Buried in a Bloomberg story quoting a bunch of steam about how Bugatti may possibly one day consider making a “more affordable” (in the context of the ultra wealthy), potentially electric daily-driver model, there was this line: “The average Bugatti customer has 42 cars at home.” I find this fascinating and see the need to call attention to it.
The average car count of Bugatti customers in the story was attributed to a spokesperson for the company, who also said two of them are usually other Bugattis.
More than half of the 250 models of the $3-million, 1,500-horsepower Bugatti Chiron were bought sight unseen, the story said, which is a completely normal and rational thing to do.
From the story:
There is room to expand, even with the generous business that million-dollar cars such as the Chiron and Divo already provide. The average Bugatti customer has 42 cars at home, according to a Bugatti spokeswoman; often two of them are Bugattis. More than half of the 250 Chirons made were purchased sight unseen—an astounding figure, considering the astronomical price tag.
In North America and Europe, billionaire populations are growing by 17 percent and 18 percent respectively, according to Knight Frank’s 2019 Wealth Report. Asia will be home to 1,003 billionaires by 2023, a 27 percent increase from 2018 and more than a third of the world’s total of 2,696 billionaires. Since 2009, sales of automobiles costing more than $180,000 has quadrupled, according to IHS Markit.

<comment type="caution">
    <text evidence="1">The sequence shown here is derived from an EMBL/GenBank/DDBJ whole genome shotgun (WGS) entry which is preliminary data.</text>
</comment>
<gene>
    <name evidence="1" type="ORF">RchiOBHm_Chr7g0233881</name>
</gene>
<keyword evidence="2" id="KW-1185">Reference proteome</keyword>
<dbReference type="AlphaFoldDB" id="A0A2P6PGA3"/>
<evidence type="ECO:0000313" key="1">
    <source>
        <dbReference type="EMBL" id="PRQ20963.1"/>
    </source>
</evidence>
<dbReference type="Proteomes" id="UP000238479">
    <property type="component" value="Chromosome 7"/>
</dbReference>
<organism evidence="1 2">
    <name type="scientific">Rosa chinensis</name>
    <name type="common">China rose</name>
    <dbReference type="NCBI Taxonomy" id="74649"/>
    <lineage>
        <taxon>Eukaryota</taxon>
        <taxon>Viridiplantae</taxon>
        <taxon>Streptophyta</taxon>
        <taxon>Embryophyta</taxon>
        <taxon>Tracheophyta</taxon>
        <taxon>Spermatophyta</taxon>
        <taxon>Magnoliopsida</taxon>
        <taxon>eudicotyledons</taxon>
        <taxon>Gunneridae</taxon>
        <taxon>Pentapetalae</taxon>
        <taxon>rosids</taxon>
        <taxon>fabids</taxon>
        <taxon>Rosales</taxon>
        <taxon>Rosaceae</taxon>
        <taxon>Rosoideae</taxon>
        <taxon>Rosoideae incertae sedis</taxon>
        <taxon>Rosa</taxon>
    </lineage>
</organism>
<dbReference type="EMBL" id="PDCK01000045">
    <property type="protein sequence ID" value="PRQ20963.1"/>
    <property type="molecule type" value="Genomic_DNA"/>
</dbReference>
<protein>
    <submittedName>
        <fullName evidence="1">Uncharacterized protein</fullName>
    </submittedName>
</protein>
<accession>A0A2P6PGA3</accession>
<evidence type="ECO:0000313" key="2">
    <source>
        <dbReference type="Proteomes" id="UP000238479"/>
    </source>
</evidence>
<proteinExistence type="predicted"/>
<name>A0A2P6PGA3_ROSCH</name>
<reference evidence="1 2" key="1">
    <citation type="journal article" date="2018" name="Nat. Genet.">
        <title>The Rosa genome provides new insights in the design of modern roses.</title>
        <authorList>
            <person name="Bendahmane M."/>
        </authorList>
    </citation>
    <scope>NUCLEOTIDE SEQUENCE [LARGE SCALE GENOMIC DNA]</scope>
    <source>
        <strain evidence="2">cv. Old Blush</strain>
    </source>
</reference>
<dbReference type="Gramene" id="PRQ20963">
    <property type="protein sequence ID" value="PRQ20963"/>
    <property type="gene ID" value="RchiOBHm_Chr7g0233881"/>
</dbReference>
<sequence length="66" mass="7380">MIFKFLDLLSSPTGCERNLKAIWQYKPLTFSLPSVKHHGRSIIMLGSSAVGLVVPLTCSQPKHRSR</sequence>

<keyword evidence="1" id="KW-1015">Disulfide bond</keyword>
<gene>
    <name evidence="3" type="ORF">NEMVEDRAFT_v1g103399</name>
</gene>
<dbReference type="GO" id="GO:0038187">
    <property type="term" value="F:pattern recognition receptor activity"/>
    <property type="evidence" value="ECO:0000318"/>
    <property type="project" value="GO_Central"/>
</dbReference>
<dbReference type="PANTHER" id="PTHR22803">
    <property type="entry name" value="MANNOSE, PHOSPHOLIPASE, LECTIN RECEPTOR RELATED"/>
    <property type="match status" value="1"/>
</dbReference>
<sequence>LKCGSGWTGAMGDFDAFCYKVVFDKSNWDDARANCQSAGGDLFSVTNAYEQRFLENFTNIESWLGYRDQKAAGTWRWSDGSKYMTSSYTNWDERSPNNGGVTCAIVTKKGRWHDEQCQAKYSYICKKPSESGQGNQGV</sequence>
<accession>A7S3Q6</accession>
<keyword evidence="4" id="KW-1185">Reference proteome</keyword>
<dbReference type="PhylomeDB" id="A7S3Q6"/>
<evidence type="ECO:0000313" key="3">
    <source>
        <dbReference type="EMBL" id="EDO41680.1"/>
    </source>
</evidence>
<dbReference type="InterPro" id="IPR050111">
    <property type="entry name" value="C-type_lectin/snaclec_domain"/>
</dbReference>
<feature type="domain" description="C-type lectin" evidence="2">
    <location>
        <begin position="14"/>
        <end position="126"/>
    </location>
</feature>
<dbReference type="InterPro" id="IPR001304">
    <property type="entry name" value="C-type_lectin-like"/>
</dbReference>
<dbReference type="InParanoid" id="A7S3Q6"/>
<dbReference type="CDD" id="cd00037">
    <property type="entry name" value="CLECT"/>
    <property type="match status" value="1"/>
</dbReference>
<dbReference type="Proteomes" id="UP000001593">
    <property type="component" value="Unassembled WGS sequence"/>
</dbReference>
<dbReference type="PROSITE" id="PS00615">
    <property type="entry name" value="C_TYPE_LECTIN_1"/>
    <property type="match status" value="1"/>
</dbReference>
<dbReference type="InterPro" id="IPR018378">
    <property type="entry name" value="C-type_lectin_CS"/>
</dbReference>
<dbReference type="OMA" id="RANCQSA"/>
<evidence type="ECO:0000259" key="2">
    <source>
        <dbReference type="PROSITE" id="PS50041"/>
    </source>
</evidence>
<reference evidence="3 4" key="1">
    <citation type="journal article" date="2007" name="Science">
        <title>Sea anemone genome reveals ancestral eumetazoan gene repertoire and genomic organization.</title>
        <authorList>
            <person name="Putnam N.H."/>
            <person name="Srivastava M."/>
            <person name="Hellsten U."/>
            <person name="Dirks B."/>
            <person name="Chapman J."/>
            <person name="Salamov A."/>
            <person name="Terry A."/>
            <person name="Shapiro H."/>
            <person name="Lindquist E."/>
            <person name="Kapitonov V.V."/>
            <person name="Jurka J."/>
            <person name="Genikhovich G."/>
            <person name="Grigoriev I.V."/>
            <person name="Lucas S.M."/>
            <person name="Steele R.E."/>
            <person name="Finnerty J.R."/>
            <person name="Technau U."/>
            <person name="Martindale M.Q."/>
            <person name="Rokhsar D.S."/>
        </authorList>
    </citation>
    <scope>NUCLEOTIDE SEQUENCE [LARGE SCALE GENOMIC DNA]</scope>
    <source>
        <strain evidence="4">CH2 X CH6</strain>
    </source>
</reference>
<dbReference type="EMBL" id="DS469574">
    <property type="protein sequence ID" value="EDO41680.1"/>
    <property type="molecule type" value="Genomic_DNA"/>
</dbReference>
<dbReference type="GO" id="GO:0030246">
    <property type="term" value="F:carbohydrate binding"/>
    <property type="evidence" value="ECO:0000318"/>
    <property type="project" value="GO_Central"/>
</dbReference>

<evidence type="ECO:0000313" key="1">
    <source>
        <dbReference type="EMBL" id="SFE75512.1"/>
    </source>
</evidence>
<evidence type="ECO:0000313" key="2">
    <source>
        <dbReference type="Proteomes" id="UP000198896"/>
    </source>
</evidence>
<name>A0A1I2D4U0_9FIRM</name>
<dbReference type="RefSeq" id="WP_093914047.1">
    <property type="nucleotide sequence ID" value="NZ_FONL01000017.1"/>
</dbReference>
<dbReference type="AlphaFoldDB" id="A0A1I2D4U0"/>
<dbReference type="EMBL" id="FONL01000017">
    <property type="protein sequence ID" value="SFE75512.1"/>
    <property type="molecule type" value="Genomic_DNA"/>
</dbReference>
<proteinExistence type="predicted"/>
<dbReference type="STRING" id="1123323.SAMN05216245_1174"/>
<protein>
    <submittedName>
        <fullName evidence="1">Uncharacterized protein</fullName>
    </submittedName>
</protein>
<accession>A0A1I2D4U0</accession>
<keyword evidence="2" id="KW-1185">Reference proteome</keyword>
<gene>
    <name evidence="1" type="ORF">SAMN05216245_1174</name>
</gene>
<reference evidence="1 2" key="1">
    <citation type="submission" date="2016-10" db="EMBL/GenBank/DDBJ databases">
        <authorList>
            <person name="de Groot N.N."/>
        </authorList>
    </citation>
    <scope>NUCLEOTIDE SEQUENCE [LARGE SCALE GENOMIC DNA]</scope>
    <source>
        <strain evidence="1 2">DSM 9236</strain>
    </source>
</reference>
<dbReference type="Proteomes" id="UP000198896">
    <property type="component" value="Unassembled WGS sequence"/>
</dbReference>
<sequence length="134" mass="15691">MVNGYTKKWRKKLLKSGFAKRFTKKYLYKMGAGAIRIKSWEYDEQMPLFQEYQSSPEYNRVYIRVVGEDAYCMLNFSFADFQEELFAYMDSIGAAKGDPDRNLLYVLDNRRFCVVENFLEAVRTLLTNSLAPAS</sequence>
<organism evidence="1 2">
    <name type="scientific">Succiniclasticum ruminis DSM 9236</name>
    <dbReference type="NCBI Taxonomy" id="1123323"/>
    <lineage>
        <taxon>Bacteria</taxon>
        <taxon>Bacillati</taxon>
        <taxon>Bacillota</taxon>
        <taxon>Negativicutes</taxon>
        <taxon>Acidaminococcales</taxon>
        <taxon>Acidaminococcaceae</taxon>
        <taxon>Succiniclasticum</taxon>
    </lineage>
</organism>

Then there are the rest of us, sitting at our 9-to-5 jobs and trying to mentally tally whether we have 42 toy cars at home. Probably not, even counting the cereal-box diecasts with stickers that started peeling after two months.
But, if there’s any solace dripping on us poors from the supercar world like dew on a leaf when there’s no source of water in sight, it’s that as of five years ago, Lamborghini Aventador owners had five cars—a goal we can all aspire to reach, if they all cost $400 apiece and last ran approximately two decades ago.
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